Turning to Muhtorov’s case, specifically, Judge Kane concluded that “a proper and supported application was filed, and that the targeting and minimization procedures forwarded were tailored to the government’s legitimate foreign intelligence purposes and took into account the privacy interests of individuals whose communications would be incidently acquired.” In other words, even if section 702 could be applied in a particular case in a manner that was unreasonable under the Fourth Amendment, this wasn’t it.
II. The Article III Issue
Judge Kane also devoted a fair amount of attention to a concern I (and others) have long expressed about the FISA Court — that, insofar as it’s doing far more than authorizing individualized warrants or subpoenas under section 702 (and without any focus on a concrete and individualized case), proceedings before it fail to satisfy Article III’s “adverseness” requirement, since they are, in almost every case, ex parte. As Judge Kane explained, “FISC’s job under the FAA is substantively different than it is under traditional FISA and under any of the other examples of ‘traditional judicial function’ the government cites. Under the FAA, incidental interceptees are part of the surveillance contemplated, but no particularized information about them or their communications practices is presented to FISC for consideration” (page 22). In other words, Judge Kane agreed with Muhtorov that, from an Article III perspective, section 702 raises a novel and significant Article III question. But then he summarily answered it: “Whether that role offends Article III sufficiently to invalidate § 702 as a tool for gathering foreign intelligence information is one I leave to a higher court. For purposes of the case before me, my judgment is that it does not” (page 23). In other words, after acknowledging the seriousness of the Article III problem, Judge Kane passed the buck — offering no analysis in support of his unsubstantiated “judgment” that section 702 “does not” violate Article III. (Folks interested in more detail on the Article III objections to section 702 should check out this Brennan Center report, and my own brand-new article, The FISA Court and Article III, 72 Wash. & Lee L. Rev. 1161 (2015).)
III. The Unanswered Questions in Muhtorov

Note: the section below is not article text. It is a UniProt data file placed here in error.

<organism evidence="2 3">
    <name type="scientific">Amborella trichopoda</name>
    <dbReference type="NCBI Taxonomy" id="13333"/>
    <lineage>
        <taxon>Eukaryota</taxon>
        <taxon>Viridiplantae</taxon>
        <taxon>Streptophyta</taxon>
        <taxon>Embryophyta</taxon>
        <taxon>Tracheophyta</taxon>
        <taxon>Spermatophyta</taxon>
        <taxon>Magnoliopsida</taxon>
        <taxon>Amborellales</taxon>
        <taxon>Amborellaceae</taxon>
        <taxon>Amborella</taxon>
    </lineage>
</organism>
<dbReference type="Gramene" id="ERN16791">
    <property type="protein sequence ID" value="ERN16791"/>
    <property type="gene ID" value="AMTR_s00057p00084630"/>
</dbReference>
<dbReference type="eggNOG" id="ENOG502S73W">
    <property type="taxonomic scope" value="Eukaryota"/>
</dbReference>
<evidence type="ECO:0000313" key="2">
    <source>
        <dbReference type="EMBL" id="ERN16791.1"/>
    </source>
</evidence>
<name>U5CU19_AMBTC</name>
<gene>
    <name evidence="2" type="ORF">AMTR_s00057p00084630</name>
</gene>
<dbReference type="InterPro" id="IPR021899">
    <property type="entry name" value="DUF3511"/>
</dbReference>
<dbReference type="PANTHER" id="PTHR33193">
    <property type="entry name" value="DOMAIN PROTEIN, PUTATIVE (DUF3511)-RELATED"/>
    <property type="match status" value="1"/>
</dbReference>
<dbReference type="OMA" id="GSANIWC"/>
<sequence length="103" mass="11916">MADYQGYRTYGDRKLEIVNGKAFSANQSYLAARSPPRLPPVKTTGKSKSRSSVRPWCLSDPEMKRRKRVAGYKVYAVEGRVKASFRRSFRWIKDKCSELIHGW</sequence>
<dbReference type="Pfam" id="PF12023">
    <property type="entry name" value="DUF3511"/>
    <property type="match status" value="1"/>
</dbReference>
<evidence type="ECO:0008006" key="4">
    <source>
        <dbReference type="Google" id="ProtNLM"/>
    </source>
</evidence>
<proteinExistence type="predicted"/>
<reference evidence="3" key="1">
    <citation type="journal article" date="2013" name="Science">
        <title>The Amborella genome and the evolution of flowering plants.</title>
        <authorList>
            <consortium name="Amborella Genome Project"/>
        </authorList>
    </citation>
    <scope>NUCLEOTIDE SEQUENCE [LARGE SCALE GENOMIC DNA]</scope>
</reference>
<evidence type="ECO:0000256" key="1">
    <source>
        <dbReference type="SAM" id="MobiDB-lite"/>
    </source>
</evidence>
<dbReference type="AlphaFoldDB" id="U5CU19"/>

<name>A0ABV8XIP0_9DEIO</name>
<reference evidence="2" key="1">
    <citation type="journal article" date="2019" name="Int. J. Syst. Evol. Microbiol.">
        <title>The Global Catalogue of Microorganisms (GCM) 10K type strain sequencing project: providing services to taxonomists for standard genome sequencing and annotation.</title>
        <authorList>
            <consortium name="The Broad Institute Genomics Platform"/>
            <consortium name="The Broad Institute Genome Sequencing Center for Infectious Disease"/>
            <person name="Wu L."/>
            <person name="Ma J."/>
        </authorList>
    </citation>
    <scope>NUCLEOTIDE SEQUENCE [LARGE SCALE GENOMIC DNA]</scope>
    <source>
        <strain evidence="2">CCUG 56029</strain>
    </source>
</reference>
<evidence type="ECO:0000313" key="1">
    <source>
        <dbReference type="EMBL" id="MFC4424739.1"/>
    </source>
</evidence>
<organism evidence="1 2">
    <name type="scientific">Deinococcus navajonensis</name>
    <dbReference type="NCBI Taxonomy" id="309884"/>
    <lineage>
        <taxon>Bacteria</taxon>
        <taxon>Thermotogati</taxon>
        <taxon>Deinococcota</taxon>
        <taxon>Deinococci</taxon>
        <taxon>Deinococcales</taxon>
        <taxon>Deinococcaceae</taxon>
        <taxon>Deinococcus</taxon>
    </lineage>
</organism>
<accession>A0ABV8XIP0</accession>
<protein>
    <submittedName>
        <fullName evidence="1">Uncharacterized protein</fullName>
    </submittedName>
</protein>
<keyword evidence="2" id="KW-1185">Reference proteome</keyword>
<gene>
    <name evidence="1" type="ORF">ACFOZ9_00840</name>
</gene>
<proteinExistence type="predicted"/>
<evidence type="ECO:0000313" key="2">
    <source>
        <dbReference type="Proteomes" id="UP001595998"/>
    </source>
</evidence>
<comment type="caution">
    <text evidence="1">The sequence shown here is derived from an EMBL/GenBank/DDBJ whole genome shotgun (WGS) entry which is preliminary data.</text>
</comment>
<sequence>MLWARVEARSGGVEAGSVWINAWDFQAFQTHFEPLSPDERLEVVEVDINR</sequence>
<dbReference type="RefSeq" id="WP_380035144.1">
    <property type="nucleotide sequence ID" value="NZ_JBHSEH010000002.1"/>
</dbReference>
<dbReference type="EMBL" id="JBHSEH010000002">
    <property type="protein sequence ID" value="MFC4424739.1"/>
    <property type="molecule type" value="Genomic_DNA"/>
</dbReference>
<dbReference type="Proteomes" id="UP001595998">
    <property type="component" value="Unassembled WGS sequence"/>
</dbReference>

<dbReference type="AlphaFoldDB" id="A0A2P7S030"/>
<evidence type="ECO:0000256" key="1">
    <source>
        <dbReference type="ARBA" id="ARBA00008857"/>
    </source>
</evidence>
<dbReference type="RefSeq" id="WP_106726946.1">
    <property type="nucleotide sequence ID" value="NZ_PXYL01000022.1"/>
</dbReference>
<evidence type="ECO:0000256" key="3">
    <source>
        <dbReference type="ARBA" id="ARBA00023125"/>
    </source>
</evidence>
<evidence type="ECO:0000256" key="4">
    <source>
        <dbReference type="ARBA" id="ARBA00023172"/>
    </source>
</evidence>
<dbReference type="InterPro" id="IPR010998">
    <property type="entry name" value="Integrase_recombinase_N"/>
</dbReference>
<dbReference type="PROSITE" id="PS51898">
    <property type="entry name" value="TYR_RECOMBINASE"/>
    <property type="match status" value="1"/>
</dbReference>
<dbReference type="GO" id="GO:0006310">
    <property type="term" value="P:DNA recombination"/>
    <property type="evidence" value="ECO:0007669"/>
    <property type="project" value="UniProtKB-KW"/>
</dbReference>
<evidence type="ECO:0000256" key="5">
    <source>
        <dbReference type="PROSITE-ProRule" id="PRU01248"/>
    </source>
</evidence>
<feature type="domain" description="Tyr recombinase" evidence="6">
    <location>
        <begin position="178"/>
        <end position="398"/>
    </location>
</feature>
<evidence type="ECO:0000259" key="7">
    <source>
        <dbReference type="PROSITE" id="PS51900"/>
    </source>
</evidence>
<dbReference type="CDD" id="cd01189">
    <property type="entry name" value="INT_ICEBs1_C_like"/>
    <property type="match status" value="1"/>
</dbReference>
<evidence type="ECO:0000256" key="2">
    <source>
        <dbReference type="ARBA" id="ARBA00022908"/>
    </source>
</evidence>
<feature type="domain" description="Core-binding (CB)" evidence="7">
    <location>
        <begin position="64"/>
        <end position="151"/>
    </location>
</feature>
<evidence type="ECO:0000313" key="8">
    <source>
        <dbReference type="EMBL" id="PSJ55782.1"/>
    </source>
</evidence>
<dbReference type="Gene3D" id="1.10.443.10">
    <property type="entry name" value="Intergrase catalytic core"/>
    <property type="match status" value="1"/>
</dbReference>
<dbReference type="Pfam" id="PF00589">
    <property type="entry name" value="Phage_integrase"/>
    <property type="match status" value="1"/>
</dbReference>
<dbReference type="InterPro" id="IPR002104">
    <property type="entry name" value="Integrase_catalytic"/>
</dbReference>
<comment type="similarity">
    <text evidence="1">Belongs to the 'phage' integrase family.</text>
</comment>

As the above should make clear, perhaps the most important feature of yesterday’s ruling in Muhtorov is how it doesn’t actually answer the two most significant constitutional questions presented — whether warrantless collection of US person content under section 702 violates the Warrant Clause (which in turn depends upon the scope of exceptions thereto, such as the foreign intelligence surveillance exception), and whether the proceedings before the FISA Court violate Article III. Judge Kane purported to sidestep the first question by focusing solely on reasonableness, and he simply passed the buck on the second by suggesting that he’d leave it to a higher court.
In theory, Muhtorov could conceivably pursue an interlocutory writ of mandamus from the Tenth Circuit on the Article III question, although such a challenge would not be to the jurisdiction of the trial court, but rather to the jurisdiction of the FISA Court, and so may encounter procedural difficulties unrelated to the merits. Most likely, though, both the Article III and Fourth Amendment issues will now be put on hold pending the criminal trial of Muhtorov and his co-defendant, and will only return to the judicial spotlight on a post-conviction appeal to the Tenth Circuit. If and when that happens, though, I have to think that the Court of Appeals will find very little of use in the yesterday’s analysis — and much still to be decided about the relationship between section 702, the Fourth Amendment, and Article III.